Climate Change May Be Partly To Blame For The Disappearance Of The Neanderthals

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Neanderthals declined rapidly and to extinction just a few thousand years after reaching their peak. Why? It's a mystery we're still piecing together. Now, an article recently published in Proceedings of the Natural Academy of Sciences provides yet more evidence that climate change is (at least partly) to blame.

"The Neanderthals were the human species closest to ours and lived in Eurasia for some 350,000 years," co-author Vasile Ersek, a senior lecturer in physical geography in Northumbria University's Department of Geography and Environmental Sciences, explained in a statement.

"However, around 40,000 years ago – during the last Ice Age and shortly after the arrival of anatomically modern humans in Europe – they became extinct... Our study suggests that climate change may have had an important role in the Neanderthal extinction."

A team of international researchers reached this conclusion after examining stalagmites, a type of rock formation found in caves. They grow extraordinarily slowly – roughly equivalent to a width of paper every year – trapping within their many layers a scrupulous record of the changing climate over the millennia. This is because even a small drop (or rise) in temperature can change their chemical composition.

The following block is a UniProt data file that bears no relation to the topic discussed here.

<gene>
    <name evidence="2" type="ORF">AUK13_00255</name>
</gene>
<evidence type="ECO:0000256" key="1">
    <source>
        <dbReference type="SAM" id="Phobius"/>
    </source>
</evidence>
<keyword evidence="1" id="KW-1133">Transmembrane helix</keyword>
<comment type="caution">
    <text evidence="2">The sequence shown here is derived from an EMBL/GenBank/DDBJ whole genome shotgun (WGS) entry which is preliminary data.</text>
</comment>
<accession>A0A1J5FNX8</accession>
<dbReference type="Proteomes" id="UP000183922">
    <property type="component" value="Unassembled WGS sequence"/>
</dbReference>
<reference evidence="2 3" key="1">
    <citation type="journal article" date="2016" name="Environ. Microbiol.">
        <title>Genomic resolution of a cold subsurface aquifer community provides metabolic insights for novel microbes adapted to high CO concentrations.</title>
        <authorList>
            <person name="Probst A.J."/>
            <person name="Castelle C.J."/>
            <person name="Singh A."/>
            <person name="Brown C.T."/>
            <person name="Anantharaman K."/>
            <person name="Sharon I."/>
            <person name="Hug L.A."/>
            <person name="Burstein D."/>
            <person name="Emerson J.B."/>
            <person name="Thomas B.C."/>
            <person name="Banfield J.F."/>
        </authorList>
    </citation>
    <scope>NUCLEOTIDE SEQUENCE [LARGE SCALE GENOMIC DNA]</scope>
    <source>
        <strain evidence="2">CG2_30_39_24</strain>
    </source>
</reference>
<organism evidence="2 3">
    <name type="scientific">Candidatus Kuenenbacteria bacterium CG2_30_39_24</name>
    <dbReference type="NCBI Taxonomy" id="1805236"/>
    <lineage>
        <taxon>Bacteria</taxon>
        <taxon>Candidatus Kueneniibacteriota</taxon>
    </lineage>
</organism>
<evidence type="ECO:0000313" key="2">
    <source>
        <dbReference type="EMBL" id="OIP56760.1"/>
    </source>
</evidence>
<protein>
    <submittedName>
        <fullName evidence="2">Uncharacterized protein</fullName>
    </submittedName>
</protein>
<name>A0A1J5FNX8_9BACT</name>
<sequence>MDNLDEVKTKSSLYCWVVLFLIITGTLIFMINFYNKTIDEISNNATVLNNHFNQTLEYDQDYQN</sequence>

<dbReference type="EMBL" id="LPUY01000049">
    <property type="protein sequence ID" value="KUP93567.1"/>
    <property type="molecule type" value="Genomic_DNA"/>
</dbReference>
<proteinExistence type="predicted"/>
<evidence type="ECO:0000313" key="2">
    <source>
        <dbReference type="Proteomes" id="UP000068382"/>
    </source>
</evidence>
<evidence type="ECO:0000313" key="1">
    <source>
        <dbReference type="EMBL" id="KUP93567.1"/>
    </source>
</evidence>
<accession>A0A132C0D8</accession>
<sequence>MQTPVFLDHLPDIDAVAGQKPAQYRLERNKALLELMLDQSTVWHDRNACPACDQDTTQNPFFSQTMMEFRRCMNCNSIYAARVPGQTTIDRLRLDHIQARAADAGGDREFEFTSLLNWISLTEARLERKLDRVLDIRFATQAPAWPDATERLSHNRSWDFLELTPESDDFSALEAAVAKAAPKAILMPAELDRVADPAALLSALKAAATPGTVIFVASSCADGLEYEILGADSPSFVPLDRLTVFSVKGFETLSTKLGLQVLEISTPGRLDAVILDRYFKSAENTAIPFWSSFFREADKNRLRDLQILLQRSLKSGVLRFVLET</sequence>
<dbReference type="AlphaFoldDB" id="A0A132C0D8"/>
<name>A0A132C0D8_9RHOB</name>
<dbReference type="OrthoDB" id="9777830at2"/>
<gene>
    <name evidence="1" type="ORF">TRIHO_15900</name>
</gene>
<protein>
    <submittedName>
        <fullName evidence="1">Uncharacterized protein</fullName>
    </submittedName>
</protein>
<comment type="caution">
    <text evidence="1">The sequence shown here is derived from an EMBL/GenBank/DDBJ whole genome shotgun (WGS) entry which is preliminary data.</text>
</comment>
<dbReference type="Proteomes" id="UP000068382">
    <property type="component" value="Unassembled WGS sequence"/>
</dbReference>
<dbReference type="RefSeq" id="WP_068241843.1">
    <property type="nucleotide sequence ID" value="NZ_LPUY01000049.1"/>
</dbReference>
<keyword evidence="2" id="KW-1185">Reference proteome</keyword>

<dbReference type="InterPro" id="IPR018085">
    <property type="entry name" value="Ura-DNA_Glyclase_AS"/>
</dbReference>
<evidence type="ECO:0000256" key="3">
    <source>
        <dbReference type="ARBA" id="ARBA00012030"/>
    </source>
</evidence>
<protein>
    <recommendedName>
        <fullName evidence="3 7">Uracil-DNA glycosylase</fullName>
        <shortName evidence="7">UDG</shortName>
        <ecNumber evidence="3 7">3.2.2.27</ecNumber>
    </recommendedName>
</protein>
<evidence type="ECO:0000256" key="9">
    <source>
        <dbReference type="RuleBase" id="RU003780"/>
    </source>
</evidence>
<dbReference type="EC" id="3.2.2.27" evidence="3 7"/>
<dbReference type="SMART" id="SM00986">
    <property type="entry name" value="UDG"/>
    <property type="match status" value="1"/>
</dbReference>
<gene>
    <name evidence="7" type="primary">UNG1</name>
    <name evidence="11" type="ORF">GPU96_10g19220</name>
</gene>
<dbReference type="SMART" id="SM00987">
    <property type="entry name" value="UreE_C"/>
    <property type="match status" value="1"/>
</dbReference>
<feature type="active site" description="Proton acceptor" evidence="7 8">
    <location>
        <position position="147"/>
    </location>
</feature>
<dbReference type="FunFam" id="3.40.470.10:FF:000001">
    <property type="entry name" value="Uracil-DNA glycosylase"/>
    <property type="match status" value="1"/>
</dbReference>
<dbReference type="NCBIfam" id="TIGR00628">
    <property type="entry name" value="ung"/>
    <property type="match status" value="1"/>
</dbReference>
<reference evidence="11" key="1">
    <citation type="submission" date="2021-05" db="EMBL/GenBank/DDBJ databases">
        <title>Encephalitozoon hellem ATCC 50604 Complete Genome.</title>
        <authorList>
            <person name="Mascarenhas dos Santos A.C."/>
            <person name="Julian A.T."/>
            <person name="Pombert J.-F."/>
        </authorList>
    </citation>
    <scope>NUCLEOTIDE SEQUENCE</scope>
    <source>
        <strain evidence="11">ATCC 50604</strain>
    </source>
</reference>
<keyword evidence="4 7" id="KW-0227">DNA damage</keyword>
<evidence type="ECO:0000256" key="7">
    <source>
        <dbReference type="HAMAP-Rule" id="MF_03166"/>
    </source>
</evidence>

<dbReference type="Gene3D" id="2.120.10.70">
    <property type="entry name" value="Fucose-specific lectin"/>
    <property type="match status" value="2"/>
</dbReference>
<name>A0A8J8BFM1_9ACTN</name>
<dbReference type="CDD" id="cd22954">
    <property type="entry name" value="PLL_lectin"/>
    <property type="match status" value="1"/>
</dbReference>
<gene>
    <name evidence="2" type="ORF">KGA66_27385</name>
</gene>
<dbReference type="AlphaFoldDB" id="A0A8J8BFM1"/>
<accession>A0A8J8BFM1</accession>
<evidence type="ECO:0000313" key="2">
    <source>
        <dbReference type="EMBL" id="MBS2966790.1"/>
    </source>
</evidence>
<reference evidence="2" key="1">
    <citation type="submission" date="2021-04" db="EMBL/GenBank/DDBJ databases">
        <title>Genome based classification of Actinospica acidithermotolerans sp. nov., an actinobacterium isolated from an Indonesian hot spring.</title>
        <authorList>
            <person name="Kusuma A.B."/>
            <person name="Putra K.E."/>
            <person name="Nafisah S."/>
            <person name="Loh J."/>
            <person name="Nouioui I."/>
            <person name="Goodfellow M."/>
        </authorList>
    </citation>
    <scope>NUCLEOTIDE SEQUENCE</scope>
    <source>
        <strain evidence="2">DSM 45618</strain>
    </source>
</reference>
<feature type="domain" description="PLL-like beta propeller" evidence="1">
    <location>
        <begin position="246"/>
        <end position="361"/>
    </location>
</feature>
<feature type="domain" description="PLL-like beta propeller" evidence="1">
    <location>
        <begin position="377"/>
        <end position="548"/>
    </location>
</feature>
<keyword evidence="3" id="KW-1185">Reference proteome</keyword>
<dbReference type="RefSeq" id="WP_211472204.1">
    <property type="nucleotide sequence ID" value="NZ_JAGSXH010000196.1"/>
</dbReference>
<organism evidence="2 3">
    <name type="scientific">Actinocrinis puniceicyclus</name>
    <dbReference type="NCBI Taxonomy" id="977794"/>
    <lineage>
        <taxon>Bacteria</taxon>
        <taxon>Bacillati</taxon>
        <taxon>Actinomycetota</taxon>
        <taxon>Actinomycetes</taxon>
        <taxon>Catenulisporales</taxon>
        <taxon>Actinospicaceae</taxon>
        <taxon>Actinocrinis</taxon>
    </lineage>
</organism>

The study includes two stalagmite-containing caves in Romania, which offer the most extensive and detailed records of climate change in continental Europe.

Importantly, the composition of these stalagmites reveal a period of recurring spells of cold, dry weather between 44,000 and 40,000 years ago, ie exactly when the Neanderthal population plummeted (according to current archaeological evidence). During this time, weather would remain icy for centuries or millennia before rising rapidly.

While this is correlational rather than causal, it seems to suggest that changing temperatures could, at least in part, be responsible for the Neanderthal's grisly fate.

Then again, Neanderthals were a robust species. They had existed for more than 350,000 years and withstood previous ice ages. What made this particular weather pattern so different and how were our ancestors Homo sapiens, who had only very recently arrived on the scene, able to survive when the Neanderthals were not?

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